Chaperone

The introduction of a 24-hour-a-day chaperone for professional athletes is also an idea mooted by Dr Dimeo and Professor Møller. They propose that the only way to achieve an all-encompassing policy – that no athlete should take any banned drug at any time – is to have an all-encompassing solution.

They suggest replacing the current surveillance system – based on unannounced and random target testing – with a direct surveillance system that would make direct doping testing unnecessary.

“The idea is simple. Athletes who, under the current system, are part of the registered testing pool should instead be required to have WADA employed chaperones with them day and night during their career,” they say.

“This solution would make it as good as impossible for athletes to dope and eliminate the problem, at least at elite level.”

While the authors acknowledge concerns about the violation of athletes’ privacy rights, they argue: “This objection is rather weak if it does not take into account the violation of privacy rights already accepted in relation to the current anti-doping system.”

Currently, athletes are closely observed when providing a urine sample; can be tested randomly out of competition anywhere and at any time; need to be chaperoned once a test has been notified until they are ready to urinate; and some have to be in a fixed location for one hour each day to allow testers to find them.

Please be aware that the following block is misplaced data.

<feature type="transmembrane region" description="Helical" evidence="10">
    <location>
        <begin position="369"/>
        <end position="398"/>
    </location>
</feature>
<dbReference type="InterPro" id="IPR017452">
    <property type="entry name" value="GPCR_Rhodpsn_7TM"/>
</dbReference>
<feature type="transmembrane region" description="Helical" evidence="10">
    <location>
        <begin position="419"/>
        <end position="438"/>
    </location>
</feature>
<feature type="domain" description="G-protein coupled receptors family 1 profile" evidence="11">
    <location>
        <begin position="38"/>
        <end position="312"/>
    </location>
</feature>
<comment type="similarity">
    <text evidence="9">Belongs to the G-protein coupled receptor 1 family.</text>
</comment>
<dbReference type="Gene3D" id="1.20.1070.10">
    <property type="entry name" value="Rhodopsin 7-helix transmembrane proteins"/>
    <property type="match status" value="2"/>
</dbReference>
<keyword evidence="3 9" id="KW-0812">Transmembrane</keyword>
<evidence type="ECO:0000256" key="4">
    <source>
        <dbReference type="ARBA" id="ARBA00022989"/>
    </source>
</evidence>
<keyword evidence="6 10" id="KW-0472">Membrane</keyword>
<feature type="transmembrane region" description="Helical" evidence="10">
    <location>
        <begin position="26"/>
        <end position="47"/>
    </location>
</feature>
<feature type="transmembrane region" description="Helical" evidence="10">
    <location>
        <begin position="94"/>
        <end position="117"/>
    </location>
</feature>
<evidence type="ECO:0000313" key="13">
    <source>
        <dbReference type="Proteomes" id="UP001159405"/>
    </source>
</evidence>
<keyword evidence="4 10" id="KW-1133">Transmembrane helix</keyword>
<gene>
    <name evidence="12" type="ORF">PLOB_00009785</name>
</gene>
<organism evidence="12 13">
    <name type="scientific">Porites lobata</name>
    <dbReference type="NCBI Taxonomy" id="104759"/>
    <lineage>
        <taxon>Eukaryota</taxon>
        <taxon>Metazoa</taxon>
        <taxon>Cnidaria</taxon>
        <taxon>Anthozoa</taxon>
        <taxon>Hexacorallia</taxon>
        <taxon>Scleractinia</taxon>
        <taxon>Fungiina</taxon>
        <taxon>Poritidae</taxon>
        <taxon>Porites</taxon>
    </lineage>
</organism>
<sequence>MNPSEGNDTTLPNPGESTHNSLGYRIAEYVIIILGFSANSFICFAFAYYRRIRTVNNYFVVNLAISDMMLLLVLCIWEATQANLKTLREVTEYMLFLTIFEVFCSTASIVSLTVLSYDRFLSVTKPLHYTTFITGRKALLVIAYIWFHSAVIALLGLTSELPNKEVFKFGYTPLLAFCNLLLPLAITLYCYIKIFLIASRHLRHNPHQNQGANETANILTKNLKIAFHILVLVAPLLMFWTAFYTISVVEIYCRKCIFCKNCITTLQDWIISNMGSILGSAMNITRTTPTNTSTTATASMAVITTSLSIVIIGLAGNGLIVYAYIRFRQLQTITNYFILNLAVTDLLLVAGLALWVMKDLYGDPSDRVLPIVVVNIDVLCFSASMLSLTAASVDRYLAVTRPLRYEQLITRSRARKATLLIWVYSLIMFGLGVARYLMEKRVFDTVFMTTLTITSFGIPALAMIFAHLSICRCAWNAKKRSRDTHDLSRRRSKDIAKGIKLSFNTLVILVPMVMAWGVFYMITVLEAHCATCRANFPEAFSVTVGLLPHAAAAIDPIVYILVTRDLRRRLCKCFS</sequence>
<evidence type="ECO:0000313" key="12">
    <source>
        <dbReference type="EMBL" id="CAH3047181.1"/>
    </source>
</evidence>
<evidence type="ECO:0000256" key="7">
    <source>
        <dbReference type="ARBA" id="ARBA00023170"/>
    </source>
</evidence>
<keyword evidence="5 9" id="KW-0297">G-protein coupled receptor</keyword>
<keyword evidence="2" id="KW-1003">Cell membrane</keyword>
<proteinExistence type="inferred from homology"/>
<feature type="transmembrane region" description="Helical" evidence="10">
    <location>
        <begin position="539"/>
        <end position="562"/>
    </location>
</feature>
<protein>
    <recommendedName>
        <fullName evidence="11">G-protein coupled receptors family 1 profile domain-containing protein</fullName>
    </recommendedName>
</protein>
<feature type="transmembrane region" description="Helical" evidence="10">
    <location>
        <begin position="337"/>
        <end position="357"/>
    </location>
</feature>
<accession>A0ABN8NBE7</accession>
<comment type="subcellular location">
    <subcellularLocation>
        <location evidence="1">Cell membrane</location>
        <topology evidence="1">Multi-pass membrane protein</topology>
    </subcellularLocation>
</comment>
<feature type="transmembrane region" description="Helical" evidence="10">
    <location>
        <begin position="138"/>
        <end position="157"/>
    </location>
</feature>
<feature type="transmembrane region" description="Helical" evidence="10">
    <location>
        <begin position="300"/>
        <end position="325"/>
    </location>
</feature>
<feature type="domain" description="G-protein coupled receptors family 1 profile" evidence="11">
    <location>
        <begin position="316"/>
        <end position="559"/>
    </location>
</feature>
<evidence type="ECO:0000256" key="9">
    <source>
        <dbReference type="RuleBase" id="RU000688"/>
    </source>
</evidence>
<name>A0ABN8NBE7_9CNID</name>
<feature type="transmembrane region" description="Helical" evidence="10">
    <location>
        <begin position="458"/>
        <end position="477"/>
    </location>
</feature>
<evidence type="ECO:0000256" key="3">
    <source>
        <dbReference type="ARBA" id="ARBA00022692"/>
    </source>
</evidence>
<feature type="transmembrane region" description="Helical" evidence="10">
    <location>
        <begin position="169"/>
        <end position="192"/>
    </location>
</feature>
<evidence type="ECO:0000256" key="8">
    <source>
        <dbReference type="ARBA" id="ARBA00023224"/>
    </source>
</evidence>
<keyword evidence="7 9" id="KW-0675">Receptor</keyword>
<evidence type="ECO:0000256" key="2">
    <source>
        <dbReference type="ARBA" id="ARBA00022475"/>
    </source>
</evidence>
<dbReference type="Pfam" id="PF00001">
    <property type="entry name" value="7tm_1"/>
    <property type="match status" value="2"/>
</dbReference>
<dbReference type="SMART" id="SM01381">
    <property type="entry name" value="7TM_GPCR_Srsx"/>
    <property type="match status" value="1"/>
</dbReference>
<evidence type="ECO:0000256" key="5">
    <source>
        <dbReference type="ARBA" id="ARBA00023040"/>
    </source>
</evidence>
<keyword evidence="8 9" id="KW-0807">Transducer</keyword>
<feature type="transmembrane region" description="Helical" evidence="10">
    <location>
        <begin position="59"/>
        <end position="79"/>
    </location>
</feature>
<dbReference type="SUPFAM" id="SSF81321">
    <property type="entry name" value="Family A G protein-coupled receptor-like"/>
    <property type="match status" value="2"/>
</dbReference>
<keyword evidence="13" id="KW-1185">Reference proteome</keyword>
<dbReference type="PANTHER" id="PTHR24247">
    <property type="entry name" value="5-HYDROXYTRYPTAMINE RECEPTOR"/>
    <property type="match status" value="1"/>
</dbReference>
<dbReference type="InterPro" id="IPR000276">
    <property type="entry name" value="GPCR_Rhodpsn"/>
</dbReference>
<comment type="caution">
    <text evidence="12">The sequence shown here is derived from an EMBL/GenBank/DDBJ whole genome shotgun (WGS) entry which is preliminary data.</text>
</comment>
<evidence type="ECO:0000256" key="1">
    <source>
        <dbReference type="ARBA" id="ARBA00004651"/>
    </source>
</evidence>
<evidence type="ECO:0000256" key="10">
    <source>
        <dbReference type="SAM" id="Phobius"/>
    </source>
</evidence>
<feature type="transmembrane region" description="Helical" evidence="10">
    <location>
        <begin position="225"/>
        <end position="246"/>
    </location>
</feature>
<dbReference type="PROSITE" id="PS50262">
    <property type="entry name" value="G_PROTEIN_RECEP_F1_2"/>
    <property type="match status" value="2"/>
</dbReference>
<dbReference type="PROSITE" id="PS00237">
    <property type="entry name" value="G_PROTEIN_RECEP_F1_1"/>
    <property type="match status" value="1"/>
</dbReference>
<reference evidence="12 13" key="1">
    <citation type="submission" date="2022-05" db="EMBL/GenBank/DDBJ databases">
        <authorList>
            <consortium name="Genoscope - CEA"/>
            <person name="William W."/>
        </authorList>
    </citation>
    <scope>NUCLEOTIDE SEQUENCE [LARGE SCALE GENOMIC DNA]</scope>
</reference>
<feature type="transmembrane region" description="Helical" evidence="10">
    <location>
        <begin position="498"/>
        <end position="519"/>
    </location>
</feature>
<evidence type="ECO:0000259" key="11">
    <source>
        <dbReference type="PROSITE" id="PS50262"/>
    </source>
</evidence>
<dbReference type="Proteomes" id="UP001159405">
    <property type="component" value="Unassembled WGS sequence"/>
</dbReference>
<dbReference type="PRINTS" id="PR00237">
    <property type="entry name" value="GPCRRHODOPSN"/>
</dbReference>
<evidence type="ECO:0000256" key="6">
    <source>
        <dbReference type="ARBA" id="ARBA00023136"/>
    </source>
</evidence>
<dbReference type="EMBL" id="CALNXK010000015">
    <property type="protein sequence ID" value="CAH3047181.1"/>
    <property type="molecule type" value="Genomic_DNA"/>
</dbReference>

“By contrast, a single house search, a discreet anti-doping bodyguard, and a requirement that visitors should be checked in order to secure no doping products are smuggled to the athlete do not seem to violate the athletes’ privacy any more than the current system does,” the authors add.

The book therefore offers new insights into the problems with anti-doping, as well as some recommendations for future policy changes.

Dr Dimeo is a Senior Lecturer in Sport, in the Faculty of Health Sciences and Sport at Stirling, while Professor Møller is Professor in the Department of Public Health at Aarhus University, Denmark.

The 174-page book, published by Routledge, is available now.

Media enquiries to Greg Christison, Communications Officer, on 01786 466 687 or greg.christison@stir.ac.uk